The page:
Crime in the United States
The Preliminary Stats for 2006
The Federal Bureau of Investigations, FBI, has released preliminary crime statistics for 2006. Nationwide, violent crime in the U.S. increased 1.3 percent and property crime decreased 2.9 percent over 2005.
The stats, which the FBI collected from more than 11,700 law enforcement agencies nationwide, show a rise in violent crime for the second straight year. The increase, however, is less than the 2.3 percent figure reported for 2005 and the 3.7 percent increase reflected in the preliminary six-month report for 2006 released in December.
A snapshot of the other key numbers for the full year:
Murder: Is up 0.3 percent overall. The number of offenses increased the most—6.7 percent—in cities with a million or more residents and decreased the most—11.9 percent—in non-metropolitan counties.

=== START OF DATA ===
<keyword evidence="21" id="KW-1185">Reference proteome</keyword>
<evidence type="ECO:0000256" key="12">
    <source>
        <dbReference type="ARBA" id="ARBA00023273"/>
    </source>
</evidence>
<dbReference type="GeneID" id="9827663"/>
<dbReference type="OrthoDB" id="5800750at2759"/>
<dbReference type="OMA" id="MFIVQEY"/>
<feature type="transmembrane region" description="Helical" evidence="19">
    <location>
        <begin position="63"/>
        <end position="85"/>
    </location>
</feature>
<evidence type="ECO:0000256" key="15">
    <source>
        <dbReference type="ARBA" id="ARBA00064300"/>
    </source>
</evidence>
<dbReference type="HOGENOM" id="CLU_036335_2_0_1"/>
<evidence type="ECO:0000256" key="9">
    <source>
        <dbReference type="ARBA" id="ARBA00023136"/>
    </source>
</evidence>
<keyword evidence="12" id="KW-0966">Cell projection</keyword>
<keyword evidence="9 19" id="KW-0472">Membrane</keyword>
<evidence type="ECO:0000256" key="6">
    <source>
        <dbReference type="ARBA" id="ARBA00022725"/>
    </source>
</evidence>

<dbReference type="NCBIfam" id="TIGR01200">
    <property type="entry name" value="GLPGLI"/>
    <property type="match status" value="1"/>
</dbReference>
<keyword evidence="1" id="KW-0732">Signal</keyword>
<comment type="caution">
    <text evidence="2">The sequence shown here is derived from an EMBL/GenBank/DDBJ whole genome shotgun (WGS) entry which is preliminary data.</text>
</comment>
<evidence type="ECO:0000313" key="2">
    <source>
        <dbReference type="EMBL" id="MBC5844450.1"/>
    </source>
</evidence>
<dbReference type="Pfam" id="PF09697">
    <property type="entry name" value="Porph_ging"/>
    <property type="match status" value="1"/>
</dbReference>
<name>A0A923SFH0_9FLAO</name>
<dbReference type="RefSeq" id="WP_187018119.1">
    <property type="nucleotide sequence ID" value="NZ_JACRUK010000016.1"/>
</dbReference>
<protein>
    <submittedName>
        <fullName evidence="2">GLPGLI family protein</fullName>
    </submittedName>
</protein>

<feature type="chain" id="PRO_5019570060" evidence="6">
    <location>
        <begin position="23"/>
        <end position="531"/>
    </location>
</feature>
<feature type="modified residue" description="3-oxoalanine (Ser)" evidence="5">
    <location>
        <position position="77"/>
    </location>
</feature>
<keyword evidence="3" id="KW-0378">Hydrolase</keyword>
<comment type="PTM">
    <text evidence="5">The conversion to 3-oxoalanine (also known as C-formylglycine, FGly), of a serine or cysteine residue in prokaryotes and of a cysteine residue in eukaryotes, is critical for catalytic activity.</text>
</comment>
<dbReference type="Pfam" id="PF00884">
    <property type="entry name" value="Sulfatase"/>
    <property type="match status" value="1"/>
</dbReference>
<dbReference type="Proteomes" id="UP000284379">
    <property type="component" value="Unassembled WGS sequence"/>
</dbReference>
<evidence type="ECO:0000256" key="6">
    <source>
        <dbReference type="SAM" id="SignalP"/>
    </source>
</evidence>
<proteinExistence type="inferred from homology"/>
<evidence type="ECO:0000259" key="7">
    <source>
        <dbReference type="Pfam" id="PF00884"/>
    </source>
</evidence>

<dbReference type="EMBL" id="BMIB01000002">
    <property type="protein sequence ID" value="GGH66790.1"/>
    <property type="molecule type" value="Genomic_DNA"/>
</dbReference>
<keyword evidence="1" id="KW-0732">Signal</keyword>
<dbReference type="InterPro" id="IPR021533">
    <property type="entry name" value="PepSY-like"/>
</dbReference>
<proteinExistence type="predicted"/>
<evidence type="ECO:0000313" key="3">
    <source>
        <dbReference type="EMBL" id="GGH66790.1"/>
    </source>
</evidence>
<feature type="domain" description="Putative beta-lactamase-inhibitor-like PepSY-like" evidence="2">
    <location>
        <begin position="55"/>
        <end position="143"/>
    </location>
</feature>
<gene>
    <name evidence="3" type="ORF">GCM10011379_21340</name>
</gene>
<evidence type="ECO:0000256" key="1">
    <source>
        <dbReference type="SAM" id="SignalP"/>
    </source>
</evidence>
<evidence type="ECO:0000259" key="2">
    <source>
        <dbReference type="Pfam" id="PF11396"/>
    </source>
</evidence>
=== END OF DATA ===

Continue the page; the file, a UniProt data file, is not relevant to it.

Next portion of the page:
Forcible rape: Decreased nearly 2 percent overall. Only two population categories experienced increases, both with populations less than 100,000.
Robbery: Rose 6 percent, the highest increase in any violent or property crime category. Each population group except non-metropolitan counties saw an increase.
Aggravated assault: Experienced a slight overall drop of 0.7 percent. The largest cities experienced the greatest declines.
Regional breakdown: Three of four geographic regions (except the Northeast) showed violent crime increases. The largest increase was in the West, with 2.8 percent.
Burglary: Increased slightly, 0.2 percent. The greatest increase—3.3 percent—came in cities with 500,000 to 999,999 residents.
Larceny-theft (down 3.5 percent overall) and motor vehicle theft (down 4.7 percent) experienced decreases in every population category.
Arson: Is up 1.8 percent in all but one population group. Arsons are tracked separately from other property crime offenses.